Some days I just cannot get into reading (and you know I like to read). And when that happens I take a break from reading. This happened recently, and when I came back to it, I found the graphic novel, The Keeper by Tananarive Due and Steven Barnes. I was not sure what I would be reading about. It was not giving away secrets: there is a girl on the cover; some designs look like it could be a combination of adventure and maybe fantasy. Reading the jacket flap, there was going to be horror, too. Ooookay, how bad can it be? I’ve read some interesting things of late.
As I went along, it was mostly quick reading. Things are pushed by the illustrations of Marco Finnegan as much as the text of Due and Barnes. In fact, it starts off with no text at all. Then, as you get into things, you realize that this book has two layers: the surface (a girl living with her grandmother after the death of her parents, with a supernatural twist) and then the deeper one of family biological and found. There is something for most readers, but not all readers will enjoy. Between the art and text, it becomes a psychological thriller.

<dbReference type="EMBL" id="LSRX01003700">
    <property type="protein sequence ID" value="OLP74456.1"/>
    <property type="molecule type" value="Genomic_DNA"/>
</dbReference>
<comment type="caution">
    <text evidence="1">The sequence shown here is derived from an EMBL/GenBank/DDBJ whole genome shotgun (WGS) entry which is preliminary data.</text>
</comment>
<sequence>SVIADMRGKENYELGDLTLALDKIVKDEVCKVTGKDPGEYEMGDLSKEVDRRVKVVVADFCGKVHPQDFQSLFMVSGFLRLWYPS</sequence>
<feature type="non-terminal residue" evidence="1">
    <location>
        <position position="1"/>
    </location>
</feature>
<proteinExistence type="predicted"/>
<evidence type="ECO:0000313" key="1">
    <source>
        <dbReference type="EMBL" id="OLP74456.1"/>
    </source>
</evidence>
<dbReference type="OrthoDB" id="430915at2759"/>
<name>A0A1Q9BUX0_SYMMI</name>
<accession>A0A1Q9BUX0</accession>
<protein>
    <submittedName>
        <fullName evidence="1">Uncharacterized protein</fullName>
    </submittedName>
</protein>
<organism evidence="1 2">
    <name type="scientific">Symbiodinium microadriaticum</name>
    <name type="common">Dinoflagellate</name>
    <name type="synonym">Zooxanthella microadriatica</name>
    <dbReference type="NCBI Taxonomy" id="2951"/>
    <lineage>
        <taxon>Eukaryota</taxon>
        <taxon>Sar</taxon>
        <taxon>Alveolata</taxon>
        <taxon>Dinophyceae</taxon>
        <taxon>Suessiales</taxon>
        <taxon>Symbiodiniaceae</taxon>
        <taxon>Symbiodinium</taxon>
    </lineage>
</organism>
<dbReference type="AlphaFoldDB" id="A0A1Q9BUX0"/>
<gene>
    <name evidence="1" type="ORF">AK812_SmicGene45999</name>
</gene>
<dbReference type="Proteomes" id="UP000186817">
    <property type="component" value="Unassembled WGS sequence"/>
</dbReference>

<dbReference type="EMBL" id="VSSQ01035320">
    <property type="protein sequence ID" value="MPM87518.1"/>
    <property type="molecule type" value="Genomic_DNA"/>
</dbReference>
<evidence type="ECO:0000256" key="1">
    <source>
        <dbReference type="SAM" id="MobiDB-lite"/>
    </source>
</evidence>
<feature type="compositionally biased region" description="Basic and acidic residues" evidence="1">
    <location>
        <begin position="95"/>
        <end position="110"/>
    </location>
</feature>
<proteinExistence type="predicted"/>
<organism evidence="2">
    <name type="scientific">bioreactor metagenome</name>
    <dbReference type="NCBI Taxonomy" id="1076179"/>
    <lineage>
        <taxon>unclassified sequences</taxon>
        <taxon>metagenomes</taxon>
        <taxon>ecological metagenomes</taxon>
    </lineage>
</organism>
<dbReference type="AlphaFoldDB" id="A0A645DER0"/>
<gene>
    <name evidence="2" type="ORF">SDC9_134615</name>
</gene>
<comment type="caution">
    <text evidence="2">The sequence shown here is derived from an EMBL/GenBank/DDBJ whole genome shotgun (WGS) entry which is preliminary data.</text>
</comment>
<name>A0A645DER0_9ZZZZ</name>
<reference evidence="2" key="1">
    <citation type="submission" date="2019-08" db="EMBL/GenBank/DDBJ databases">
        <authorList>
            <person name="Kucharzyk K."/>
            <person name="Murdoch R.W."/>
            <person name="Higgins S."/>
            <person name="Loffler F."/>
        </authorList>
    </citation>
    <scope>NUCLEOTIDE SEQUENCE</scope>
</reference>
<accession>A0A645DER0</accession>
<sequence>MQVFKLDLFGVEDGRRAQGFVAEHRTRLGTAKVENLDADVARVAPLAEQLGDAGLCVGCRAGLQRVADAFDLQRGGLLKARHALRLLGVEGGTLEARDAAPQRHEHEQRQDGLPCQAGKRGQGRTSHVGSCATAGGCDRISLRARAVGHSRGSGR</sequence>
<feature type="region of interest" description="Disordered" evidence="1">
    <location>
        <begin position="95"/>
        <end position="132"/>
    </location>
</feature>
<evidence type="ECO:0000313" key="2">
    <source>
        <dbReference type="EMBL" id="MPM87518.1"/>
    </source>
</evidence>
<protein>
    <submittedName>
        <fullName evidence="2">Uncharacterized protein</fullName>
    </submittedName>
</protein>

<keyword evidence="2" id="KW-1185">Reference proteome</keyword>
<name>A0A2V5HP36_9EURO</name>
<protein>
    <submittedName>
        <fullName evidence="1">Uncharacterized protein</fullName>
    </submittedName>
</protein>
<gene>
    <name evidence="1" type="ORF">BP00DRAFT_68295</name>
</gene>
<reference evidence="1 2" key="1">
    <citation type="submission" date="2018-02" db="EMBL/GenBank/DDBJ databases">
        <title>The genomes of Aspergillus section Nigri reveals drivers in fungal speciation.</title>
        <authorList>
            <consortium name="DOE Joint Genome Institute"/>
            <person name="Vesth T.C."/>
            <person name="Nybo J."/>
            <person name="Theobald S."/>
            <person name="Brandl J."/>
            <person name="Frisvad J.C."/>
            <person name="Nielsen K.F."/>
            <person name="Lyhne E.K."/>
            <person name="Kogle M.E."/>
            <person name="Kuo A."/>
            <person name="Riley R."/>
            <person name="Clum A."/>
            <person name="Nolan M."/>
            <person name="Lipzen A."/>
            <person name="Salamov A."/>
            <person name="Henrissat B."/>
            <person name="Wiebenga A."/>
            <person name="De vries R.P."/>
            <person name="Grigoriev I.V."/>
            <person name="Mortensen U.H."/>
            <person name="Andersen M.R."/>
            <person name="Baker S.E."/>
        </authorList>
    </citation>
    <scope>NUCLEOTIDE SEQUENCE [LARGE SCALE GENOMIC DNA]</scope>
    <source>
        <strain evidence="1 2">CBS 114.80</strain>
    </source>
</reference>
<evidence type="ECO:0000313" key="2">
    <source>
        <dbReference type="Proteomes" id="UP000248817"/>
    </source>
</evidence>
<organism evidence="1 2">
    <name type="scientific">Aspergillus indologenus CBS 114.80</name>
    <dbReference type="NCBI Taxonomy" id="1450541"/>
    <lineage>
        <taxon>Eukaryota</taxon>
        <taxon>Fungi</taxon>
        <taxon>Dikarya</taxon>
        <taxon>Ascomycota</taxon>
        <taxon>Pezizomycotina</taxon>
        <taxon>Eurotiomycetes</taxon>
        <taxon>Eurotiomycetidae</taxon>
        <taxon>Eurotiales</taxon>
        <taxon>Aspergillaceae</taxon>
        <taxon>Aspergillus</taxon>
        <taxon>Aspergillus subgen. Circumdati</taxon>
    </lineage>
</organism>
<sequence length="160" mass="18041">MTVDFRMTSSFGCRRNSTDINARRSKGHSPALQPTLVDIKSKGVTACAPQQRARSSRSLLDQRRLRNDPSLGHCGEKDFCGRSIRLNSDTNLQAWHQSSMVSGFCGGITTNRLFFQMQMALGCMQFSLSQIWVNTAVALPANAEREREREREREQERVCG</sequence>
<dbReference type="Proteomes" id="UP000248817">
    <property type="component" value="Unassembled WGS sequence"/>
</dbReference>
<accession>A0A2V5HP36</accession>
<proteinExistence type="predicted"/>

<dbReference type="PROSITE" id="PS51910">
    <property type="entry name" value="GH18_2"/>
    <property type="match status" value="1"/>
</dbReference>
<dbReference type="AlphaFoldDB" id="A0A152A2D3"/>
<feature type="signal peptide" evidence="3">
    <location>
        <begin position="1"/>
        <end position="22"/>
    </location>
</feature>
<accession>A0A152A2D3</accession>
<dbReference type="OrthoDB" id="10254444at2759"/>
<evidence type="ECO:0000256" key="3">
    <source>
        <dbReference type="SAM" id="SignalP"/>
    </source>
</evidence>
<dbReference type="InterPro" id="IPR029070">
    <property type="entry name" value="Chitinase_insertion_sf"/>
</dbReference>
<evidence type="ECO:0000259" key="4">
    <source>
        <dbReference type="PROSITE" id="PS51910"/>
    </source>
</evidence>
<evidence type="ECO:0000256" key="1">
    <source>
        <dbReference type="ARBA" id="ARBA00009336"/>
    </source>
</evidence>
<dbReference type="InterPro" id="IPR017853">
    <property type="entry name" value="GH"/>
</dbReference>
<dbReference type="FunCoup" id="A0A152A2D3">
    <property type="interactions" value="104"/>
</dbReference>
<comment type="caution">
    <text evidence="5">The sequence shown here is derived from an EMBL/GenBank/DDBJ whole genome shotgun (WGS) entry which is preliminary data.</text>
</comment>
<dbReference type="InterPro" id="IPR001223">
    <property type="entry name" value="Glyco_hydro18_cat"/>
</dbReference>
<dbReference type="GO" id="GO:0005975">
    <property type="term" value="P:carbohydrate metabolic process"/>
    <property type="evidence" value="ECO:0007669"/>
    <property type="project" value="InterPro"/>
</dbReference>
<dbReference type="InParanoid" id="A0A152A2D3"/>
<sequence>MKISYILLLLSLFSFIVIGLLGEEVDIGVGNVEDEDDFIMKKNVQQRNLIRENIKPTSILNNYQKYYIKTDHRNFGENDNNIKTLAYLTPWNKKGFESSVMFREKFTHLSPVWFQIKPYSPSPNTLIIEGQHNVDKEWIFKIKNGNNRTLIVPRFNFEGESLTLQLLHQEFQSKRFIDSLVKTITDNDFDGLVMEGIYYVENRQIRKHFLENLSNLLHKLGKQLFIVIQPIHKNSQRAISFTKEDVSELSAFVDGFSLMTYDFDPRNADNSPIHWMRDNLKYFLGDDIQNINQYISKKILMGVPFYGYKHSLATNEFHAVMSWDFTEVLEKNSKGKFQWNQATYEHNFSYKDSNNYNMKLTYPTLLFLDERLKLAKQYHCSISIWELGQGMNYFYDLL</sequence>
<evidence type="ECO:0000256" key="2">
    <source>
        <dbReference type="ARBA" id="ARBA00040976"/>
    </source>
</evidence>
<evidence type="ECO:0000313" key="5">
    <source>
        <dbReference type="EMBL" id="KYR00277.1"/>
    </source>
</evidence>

The art is muted, dark, even the reds can be not as bright. But there is also the use of color when needed. It is not something to rush through. You need to read the illustrations. Due to the black, brown, gray colors, the darkness and the shadows of the images, things are hard to sometimes see. And while they are not “ugly” or “gross” they are disturbing. Our main character has some rough edges to her despite her youth; the grandmother might not be all there and that is reflected in her face; and the fact that there is a monster lurking in the shadows, well, you have some creepy images it casts.
In the end, take from it what you will. There are a few subjects due to your own biases, and needs, you will come away with something I did not. Of course, strong teens could do it, but I wouldn’t go younger than 13-14, unless they are a strong, not overly sensitive reader. But I’d say this is more for adults.